Gerry Travers (Chairman 1979-1982)
Some 40 years ago I finished my three-year tenure as chairman celebrating the Bury Society’s 10th anniversary: now here we are looking forward to its 50th year existence; a quite remarkable achievement. So much has happened in this time: here are a few recaps.
There was a turbulent planning development decision affecting the town namely the battle of Brentgovel Street as to whether the street should be two-way and the demolition of the former Odeon cinema the “Dorchester” of Bury as well as the White Lion area. Cornhill Walk was subsequently built and rapidly fell out of favour architecturally and business wise and now the ensuing new plans by developers have been thrown out, perhaps good design and common sense will prevail.
One of the last requests I received as chairman was to visit Dr Alison Rae at the behest of her lawyer Ted Ashton. The question she put to me was did I consider the Society a worthy institution to include in her will? Of course, but it would have to wait a few years to become reality then a surprise of over £80,000 was forthcoming. I still have a relevant part copy of her will, so I know the Society has strictly adhered to it. A list of places was drawn up to include the Unitarian Meeting House, St Johns School, Quaker House and the Tin tabernacle (former Railway Mission). Trees and seating areas followed all in all wisely administered by a small committee.
Forty years ago saw the beginning of a birth of a village: the Moreton Hall development. Although an area divorced from the town it progressively had an impact on it. It is interesting to note that the owner of Moreton Hall, Lady Miriam Hubbard, objected to the use of her house name for the future housing estate, a plea the council ignored. Its growth at present expands exponentially.
The Unitarian Meeting House had in 1988 a generous grant from English Heritage for the outside fabric and in the internal fabric was altered; the Society making a generous grant. This year-long work I photographed and have deposited with the Records Office.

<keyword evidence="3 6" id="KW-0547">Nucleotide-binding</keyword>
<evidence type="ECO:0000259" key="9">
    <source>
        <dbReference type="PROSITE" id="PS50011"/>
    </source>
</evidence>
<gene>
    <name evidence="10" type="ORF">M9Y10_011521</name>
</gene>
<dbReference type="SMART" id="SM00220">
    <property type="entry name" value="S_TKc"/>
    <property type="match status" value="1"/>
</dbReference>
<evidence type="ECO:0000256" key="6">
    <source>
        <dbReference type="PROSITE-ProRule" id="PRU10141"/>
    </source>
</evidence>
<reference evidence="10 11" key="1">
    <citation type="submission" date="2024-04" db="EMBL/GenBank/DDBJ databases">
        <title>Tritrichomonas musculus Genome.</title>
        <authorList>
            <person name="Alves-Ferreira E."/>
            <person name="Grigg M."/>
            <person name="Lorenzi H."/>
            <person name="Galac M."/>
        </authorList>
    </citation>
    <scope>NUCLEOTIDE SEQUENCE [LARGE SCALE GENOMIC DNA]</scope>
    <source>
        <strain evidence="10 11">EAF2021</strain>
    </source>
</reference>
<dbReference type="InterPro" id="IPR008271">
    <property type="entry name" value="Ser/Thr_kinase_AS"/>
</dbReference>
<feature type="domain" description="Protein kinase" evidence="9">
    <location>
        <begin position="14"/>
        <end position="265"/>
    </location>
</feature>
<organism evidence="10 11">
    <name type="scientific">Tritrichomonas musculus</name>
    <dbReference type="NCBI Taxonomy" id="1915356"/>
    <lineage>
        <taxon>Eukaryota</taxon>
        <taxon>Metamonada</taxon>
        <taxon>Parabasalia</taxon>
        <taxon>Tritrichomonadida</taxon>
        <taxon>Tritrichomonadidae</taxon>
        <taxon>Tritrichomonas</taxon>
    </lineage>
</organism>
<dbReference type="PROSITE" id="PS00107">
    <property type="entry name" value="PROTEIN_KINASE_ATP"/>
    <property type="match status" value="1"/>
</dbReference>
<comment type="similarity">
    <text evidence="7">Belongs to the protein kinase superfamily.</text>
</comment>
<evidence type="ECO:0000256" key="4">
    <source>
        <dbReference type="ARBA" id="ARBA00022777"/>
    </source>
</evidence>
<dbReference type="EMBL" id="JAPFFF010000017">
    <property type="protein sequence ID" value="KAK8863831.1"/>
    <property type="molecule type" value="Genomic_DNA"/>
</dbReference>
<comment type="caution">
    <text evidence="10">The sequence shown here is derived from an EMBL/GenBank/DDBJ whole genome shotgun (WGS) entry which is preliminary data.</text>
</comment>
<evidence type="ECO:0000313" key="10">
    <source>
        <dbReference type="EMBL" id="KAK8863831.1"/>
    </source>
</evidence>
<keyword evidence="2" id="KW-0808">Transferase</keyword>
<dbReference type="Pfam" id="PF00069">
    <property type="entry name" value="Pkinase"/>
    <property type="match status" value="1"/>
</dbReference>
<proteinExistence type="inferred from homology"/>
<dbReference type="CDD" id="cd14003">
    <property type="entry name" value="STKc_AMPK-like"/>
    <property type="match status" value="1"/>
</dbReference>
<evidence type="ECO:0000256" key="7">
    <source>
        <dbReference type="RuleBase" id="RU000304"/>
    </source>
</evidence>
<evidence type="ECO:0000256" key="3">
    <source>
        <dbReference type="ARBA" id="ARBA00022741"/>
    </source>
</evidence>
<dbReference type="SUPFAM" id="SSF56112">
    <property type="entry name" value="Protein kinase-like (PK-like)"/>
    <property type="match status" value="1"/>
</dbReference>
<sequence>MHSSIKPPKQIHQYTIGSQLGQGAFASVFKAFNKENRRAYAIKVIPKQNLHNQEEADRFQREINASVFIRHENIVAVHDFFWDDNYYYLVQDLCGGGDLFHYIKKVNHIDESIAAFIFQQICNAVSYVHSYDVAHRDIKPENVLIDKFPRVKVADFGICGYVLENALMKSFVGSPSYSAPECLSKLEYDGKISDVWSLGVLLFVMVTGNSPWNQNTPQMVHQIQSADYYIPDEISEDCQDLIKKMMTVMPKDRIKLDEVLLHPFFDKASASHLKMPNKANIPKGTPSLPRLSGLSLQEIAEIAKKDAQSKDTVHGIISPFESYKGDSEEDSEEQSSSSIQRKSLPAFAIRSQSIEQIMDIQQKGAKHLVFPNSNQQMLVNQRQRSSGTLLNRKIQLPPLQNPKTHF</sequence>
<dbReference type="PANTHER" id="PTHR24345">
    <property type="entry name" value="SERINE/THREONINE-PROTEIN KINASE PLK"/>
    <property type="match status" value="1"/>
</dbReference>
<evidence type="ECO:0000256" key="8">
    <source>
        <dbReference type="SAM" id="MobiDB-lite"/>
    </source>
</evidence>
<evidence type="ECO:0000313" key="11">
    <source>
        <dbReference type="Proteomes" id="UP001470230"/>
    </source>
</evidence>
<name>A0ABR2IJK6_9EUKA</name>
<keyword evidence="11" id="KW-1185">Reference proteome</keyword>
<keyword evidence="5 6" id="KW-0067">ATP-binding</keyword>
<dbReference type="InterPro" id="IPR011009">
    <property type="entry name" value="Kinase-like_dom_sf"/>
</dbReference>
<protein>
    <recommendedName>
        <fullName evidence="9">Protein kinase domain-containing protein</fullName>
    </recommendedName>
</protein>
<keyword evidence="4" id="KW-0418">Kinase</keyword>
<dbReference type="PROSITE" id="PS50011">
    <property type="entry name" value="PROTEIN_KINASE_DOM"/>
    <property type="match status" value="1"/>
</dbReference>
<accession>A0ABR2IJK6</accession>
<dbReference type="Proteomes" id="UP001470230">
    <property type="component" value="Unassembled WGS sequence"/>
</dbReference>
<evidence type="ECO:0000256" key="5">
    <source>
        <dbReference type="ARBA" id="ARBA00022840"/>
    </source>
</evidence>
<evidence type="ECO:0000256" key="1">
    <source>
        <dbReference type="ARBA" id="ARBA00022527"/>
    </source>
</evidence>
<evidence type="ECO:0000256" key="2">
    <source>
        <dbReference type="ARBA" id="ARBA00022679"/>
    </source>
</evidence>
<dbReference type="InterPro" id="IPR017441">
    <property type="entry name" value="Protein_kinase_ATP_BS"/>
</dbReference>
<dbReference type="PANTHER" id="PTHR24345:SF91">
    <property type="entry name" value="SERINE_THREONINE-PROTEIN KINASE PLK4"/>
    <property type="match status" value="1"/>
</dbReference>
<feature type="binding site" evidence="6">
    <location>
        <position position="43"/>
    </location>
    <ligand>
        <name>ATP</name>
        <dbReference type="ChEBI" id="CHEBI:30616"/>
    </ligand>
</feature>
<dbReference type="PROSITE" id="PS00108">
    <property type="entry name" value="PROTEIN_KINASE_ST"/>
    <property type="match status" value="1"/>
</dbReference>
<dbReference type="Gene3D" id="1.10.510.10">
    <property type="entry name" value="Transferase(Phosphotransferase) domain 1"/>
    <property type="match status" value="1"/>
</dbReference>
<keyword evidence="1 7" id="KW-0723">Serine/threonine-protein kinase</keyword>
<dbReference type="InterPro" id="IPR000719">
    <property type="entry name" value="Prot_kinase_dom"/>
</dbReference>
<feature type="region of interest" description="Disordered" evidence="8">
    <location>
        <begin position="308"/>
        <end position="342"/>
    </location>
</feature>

The Cattle Market redevelopment was under discussion and the Royal Fine Arts Commission stated that it should the subject for an architectural competition. Even at the talking stage the construction of a six-storey car park fronting Parkway, a massive building so close to the town seemed to indicate the Cattle Market area would follow.
Whether the Arc complex should have materialised will be a talking point for many years to come. Has it endangered the historic core shops and what of the future of Debenhams and the loss making Apex (£700,000 a year)? With so few jealously guarded green central areas was it right to use concrete and tarmac destroying hydrology and ecology? I consider it necessary to make every effort to have a town of a true mixed community who can maintain what’s left of a unique and historic fabric and keep a town centre with a full range of life. We have seen some of the biggest changes in recent years, the Arc, Tayfen area and Boby sites. Construction of flats galore now threaten many parts of the town without thought to parking or servicing. There is, however, hope that the Leg of Mutton field will stay just that and the Great Sextons Meadow (Butts) thanks to generous new owners, will remain a nature preserve and flood plain. A town centre market area which gives a distinct flavour and bustle is so important to keep the town alive. What better place to meet chat and socialise?
The Abbey Gardens throughout has always proved to a paradise on our doorstep. Well cared for and enjoyed by countless generations, it now has a “Friends Group” On the 10th anniversary I said there is great civic pride in Bury and now 40 years on I stand firmly by this comment and I hope you agree. Visitors enjoy the town’s history and what it has to offer, those who live here must consider it a privilege which must not to be thrown away. Of course, some changes are good others not so, but thankfully it is still a charming town of which I am proud. Long live the Bury Society.